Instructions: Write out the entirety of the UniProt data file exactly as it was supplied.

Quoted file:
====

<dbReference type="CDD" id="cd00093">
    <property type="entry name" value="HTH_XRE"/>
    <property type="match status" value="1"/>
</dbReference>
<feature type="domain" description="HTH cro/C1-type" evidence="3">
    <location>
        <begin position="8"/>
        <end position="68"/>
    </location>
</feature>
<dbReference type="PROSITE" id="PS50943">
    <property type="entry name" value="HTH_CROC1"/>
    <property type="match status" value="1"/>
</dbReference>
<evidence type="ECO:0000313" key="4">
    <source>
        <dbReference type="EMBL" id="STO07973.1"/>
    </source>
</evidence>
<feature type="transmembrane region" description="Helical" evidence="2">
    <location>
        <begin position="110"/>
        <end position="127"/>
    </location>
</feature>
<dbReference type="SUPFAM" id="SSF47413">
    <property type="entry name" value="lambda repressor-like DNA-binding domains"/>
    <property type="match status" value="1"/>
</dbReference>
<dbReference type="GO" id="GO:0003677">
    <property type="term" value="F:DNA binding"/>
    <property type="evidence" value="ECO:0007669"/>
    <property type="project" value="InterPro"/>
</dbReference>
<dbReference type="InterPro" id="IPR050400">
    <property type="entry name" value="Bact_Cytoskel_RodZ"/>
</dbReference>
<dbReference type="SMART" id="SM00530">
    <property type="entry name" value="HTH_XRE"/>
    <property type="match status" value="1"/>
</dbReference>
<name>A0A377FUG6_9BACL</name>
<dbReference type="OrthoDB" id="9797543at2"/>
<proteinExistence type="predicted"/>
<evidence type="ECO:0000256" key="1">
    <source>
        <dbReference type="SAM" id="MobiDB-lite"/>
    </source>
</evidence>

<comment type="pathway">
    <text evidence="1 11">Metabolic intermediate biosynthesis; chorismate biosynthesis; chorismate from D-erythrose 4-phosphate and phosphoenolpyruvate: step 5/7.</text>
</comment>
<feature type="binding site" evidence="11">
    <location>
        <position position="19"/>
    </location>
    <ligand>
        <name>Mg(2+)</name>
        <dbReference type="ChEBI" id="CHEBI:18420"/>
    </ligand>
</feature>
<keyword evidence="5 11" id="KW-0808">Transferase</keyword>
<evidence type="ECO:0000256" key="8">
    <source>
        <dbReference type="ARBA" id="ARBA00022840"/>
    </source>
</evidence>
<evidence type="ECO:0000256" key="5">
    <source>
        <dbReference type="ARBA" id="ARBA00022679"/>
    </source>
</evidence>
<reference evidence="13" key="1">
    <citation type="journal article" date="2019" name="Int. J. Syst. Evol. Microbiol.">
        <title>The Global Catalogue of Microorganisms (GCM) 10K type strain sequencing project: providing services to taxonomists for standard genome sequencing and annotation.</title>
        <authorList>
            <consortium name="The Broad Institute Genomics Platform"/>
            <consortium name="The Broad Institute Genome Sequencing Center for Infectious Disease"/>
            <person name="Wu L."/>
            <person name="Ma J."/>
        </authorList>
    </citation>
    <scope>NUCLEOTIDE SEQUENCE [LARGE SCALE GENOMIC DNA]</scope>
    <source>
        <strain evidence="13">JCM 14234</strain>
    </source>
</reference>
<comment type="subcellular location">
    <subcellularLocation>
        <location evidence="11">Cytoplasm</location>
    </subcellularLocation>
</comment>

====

<dbReference type="CDD" id="cd00093">
    <property type="entry name" value="HTH_XRE"/>
    <property type="match status" value="1"/>
</dbReference>
<feature type="domain" description="HTH cro/C1-type" evidence="3">
    <location>
        <begin position="8"/>
        <end position="68"/>
    </location>
</feature>
<dbReference type="PROSITE" id="PS50943">
    <property type="entry name" value="HTH_CROC1"/>
    <property type="match status" value="1"/>
</dbReference>
<evidence type="ECO:0000313" key="4">
    <source>
        <dbReference type="EMBL" id="STO07973.1"/>
    </source>
</evidence>
<feature type="transmembrane region" description="Helical" evidence="2">
    <location>
        <begin position="110"/>
        <end position="127"/>
    </location>
</feature>
<dbReference type="SUPFAM" id="SSF47413">
    <property type="entry name" value="lambda repressor-like DNA-binding domains"/>
    <property type="match status" value="1"/>
</dbReference>
<dbReference type="GO" id="GO:0003677">
    <property type="term" value="F:DNA binding"/>
    <property type="evidence" value="ECO:0007669"/>
    <property type="project" value="InterPro"/>
</dbReference>
<dbReference type="InterPro" id="IPR050400">
    <property type="entry name" value="Bact_Cytoskel_RodZ"/>
</dbReference>
<dbReference type="SMART" id="SM00530">
    <property type="entry name" value="HTH_XRE"/>
    <property type="match status" value="1"/>
</dbReference>
<name>A0A377FUG6_9BACL</name>
<dbReference type="OrthoDB" id="9797543at2"/>
<proteinExistence type="predicted"/>
<evidence type="ECO:0000256" key="1">
    <source>
        <dbReference type="SAM" id="MobiDB-lite"/>
    </source>
</evidence>

<comment type="pathway">
    <text evidence="1 11">Metabolic intermediate biosynthesis; chorismate biosynthesis; chorismate from D-erythrose 4-phosphate and phosphoenolpyruvate: step 5/7.</text>
</comment>
<feature type="binding site" evidence="11">
    <location>
        <position position="19"/>
    </location>
    <ligand>
        <name>Mg(2+)</name>
        <dbReference type="ChEBI" id="CHEBI:18420"/>
    </ligand>
</feature>
<keyword evidence="5 11" id="KW-0808">Transferase</keyword>
<evidence type="ECO:0000256" key="8">
    <source>
        <dbReference type="ARBA" id="ARBA00022840"/>
    </source>
</evidence>
<evidence type="ECO:0000256" key="5">
    <source>
        <dbReference type="ARBA" id="ARBA00022679"/>
    </source>
</evidence>
<reference evidence="13" key="1">
    <citation type="journal article" date="2019" name="Int. J. Syst. Evol. Microbiol.">
        <title>The Global Catalogue of Microorganisms (GCM) 10K type strain sequencing project: providing services to taxonomists for standard genome sequencing and annotation.</title>
        <authorList>
            <consortium name="The Broad Institute Genomics Platform"/>
            <consortium name="The Broad Institute Genome Sequencing Center for Infectious Disease"/>
            <person name="Wu L."/>
            <person name="Ma J."/>
        </authorList>
    </citation>
    <scope>NUCLEOTIDE SEQUENCE [LARGE SCALE GENOMIC DNA]</scope>
    <source>
        <strain evidence="13">JCM 14234</strain>
    </source>
</reference>
<comment type="subcellular location">
    <subcellularLocation>
        <location evidence="11">Cytoplasm</location>
    </subcellularLocation>
</comment>